Cryogenic box CES

Working space 600x900x600, load weight up to 600 kg. Working temperature -160° C to 200° C. Temperature gradient max. 5°C per minute.

With the recent modernisation of our hardening plant, a cryogenic freezer box was purchased to enable deep freezing of material to temperatures up to -160°C. This equipment is equipped with a state-of-the-art logging unit that allows for consistent monitoring of the process throughout, using a system of thermocouples that monitor both the temperature of the freezing medium (nitrogen) inside the chamber and the temperature directly in the material being processed. Our cryogenic unit allows the setting of various parameters to achieve the desired structure. These parameters are processing speed (temperature gradient, cooling rate) and residence time at the set temperature. With these three variables we are able to achieve a fairly wide range of resulting structures and material properties.

By deep freezing the processed materials, the completion of the austenite transformation initiated during quenching of the material can be achieved. During these processes, dimensional changes also occur, which is the first reason for the processing carried out; the fact of subsequent dimensional changes occurring after conventional processing (hardening and tempering) has been documented. These properties are used in the processing of moulds intended for the moulding of precision mouldings such as car body sheets, etc... The dimensional stability of the moulds can ensure compatibility for pressing equipment even after many years.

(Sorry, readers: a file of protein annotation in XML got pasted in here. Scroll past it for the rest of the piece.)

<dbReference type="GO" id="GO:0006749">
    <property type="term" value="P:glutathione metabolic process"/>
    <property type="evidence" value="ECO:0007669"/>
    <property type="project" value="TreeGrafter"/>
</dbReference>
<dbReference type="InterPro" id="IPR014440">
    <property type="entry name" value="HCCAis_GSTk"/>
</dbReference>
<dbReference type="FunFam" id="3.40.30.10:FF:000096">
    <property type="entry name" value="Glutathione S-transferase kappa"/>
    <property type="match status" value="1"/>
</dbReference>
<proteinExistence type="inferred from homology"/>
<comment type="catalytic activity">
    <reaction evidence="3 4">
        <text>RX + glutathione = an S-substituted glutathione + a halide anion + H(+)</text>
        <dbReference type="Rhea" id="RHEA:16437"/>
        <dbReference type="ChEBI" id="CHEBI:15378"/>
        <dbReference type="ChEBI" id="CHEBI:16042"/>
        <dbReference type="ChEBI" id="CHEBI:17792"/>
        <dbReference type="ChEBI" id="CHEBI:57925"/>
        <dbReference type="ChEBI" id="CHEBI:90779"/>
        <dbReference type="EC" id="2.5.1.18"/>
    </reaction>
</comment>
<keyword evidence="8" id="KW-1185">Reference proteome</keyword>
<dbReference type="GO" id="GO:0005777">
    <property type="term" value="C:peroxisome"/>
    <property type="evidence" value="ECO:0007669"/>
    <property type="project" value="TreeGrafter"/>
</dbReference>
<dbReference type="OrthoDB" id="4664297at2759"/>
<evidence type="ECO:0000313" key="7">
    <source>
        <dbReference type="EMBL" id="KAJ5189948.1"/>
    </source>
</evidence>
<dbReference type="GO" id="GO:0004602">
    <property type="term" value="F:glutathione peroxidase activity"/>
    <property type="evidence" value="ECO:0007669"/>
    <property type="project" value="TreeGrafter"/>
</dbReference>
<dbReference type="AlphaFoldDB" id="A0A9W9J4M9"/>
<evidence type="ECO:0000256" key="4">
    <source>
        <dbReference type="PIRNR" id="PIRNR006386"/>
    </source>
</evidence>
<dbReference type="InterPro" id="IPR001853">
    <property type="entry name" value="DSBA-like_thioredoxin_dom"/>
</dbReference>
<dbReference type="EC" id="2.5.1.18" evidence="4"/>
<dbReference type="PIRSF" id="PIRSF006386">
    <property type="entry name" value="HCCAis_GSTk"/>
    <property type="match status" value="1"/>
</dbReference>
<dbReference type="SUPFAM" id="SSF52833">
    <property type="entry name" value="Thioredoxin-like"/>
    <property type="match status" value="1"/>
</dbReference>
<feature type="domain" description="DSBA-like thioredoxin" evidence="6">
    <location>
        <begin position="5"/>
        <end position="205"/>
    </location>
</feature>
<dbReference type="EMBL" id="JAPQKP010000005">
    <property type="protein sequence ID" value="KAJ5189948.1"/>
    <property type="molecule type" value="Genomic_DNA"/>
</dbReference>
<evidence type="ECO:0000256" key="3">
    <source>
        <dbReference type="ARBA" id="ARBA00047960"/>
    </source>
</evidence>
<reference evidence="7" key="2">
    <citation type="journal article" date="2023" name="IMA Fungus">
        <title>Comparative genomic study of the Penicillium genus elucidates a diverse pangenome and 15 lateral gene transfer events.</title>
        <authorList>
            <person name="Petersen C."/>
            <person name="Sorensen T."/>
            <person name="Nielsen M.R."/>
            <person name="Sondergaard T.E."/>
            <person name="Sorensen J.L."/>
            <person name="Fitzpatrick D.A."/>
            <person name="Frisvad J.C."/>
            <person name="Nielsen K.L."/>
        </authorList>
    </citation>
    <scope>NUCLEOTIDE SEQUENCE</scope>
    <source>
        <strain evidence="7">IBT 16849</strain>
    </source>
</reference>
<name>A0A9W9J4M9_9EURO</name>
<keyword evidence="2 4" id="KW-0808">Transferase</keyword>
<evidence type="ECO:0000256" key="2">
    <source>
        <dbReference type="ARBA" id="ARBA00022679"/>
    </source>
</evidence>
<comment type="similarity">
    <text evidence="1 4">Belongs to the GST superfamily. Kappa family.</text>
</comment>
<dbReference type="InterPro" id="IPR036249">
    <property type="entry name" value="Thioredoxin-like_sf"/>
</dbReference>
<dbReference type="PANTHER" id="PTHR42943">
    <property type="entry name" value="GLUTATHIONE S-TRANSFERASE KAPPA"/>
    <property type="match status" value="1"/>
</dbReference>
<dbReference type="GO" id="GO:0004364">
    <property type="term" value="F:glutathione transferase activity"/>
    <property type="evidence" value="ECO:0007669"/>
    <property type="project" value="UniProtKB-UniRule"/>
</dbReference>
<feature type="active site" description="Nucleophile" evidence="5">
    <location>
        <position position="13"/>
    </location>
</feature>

The freezing of steel materials made for hot work is proven by years of experience of the world's leading forges.  During freezing, the dendritic structure is significantly disrupted, which causes the exclusion of different carbide types (primary, secondary) during subsequent tempering. These carbide parts are important for properties such as abrasion resistance and tool performance. The picture shows an example of a die where wear is indicated which can be reduced or delayed by this treatment, even by several forging cycles. Metallography of the structures of the processed steels can identify a large number of the desired carbide precipitates, which are the targeted structural feature.